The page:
Brands and agencies focused on issues about machine learning, people and consolidation at the event held last week in the south of France.
Here’s a roundup…
1. The machines are coming and they’re better than us at creative briefs
This year’s Cannes Lions was dominated by a tension between humans and machines. Speakers swung between crazily naïve statements about artificial intelligence being useless in the face of true creativity as practiced by ad agencies and then gloomily forecasting the end of days when the robots take over.
One more measured approach was taken by Antony Reeves, former executive creative director at Amazon, who presented the results of an experiment with Deloitte Digital to see if AI could write better briefs for clients than people.
The results were unexpected. The AI briefs were approached with far less scepticism than the human ones. “You are paralysed with that white page,” said Reeves, talking of the pressure when writing a brief. By contrast, the AIs had no such emotional investment.
The AI briefs turned out to be more diverse, feature more narrative arcs and have a greater breadth of imagination than the human ones. Collectively, AI briefs increased the number of ideas generated by 57% during the exercise.
Antony Reeves, former executive creative director at Amazon, takes part in the Chief Creatives on the Beach panel.
2. Humans are still pretty good too
Apple’s senior vice president of retail, Angela Ahrendts, focused on the value of the brand’s store staff in a session thick with hyperbole about Apple’s mission “enriching lives” and “humanising technology”. Ahrendts was interviewed by Apple’s vice president of marketing communications Tor Myhren and she announced: “We are in the human business.”
“They’re our ambassadors, they’re our greatest differentiator. This is something that Apple has that Amazon and Alibaba and nobody else has – people on the front line,” she said, adding that retail stores are Apple’s largest product.
Ahrendts talked about how Apple store employees are not hired to sell, with no commission or sales quotas. Instead, she says they’re briefed regularly on the big vision. She added that staff are asked to keep learning and attending ‘Today With Apple’ education sessions at the stores. Ahrendts says that according to McKinsey research, 75% of people will shop online but 75% of business will still be done in stores.
“Retail is not dying, but it has to evolve. It has to continue to move and I think it has to serve a bigger purpose than selling, because anybody can do that faster, cheaper,” she said.
The company has created an internal social network for its store staff called Loop, which allows the company to measure how well it is doing by crowdsourcing opinions about how employees feel the stores are running. The retail staff are also entitled to the same $5,000 worth of teaching hours as every other employee at Apple.
While it may be the most famous tech company on earth, Ahrendts says that its real “secret sauce” are its humans. “Our retention rates have never been higher, our NPS scores have never been higher.”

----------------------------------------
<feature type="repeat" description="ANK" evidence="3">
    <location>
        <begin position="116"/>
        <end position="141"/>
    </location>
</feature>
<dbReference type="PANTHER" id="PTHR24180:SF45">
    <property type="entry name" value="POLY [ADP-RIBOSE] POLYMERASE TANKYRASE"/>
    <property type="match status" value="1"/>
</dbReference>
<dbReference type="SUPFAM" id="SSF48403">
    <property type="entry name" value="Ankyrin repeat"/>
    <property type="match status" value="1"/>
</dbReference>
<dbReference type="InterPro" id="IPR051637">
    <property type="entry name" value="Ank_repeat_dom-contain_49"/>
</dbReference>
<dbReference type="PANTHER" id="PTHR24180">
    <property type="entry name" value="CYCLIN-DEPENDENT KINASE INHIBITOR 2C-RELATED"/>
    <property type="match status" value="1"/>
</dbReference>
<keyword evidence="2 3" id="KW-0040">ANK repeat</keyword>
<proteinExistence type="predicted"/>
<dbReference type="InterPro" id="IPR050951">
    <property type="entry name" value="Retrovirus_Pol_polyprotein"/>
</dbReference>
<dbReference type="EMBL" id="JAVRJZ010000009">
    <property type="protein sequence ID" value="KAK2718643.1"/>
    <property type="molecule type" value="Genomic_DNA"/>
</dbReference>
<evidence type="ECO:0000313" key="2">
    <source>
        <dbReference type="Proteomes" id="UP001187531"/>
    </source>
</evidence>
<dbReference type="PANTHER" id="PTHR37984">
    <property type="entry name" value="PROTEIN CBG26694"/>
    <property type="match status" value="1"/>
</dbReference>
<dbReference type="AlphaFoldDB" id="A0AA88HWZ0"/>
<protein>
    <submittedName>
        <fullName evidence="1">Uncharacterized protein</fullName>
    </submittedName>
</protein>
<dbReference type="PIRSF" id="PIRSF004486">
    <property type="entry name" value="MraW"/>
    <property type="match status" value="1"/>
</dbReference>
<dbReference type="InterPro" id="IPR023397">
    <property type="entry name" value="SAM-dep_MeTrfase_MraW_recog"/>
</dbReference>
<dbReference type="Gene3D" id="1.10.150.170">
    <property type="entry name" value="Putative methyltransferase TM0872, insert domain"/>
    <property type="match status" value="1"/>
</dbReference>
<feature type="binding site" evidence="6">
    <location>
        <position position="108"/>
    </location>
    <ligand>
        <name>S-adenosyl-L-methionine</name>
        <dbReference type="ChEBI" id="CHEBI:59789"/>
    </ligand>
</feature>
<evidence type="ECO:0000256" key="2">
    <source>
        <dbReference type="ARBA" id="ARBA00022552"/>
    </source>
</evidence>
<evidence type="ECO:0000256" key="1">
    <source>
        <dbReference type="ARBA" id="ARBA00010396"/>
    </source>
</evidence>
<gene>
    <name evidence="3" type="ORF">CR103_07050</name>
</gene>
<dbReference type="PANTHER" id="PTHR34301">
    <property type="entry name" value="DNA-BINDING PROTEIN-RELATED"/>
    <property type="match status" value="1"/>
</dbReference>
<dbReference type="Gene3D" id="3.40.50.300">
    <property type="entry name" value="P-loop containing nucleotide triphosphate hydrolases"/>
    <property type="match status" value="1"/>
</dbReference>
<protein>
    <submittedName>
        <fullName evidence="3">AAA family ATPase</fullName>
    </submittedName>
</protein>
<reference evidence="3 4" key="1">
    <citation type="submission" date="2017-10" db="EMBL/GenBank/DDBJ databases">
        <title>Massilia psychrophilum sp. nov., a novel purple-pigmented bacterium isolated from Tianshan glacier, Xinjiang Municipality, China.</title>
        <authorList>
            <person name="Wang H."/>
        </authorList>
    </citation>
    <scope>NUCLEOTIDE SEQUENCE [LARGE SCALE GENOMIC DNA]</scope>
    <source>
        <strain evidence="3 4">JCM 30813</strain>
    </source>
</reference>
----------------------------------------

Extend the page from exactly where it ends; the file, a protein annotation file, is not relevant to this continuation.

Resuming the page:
3. Consolidation is on the cards for everybody
Two interesting tales of consolidation broke during Cannes Lions. First, rival newspaper groups The Guardian, The Times and The Telegraph have come together to create a digital advertising business.
The Ozone Project means it will be possible for advertisers to buy online ad space on the Guardian, the Times, the Sun, and the Telegraph from a single site. The Ozone business will act as a standalone unit and the newspapers claim the project is in response to “brand safety, data governance, lack of transparency in the supply chain and ad fraud” following a number of online advertising scandals.
All of which may be true. But there is also immense financial pressure on publishers as so much ad revenue has now been absorbed by Google and Facebook. The two companies alone had more than half of all ad revenue globally by the end of 2017, according to eMarketer. This move gives the publishers some much needed scale across quality media sources to help compete with Google, Facebook and the increasing threat of companies like Amazon.
The news also leaked of mobile operator AT&T buying ad tech platform AppNexus. Brian Lesser, chief executive of AT&T’s advertising and analytics unit said: “Google and Facebook prove that platforms rule. When you make it easy for advertisers to efficiently buy at scale and generate performance, that’s what they will choose.”
AT&T also acquired the Time Warner business recently, giving it the ability to create another walled garden to compete with Google and Facebook. “Ad tech unites real-time analytics and technology with our premium TV and video content,” said Lesser yesterday.
So while the UK publishers are attempting to shore up their scale and compete with a joint initiative, AT&T appears to be following the route taken by Oath. Verizon acquired AOL and later Yahoo to form its own cocktail of technology and content to compete with Google and Facebook.
We are still waiting for the first part-human-part-machine powered only by ad tech algorithms to take the stage at Cannes, but judging by this year’s themes, it won’t be long.
Get down to the Festival of Marketing 2018 in London, October 10-11, for more about AI, innovation and martech.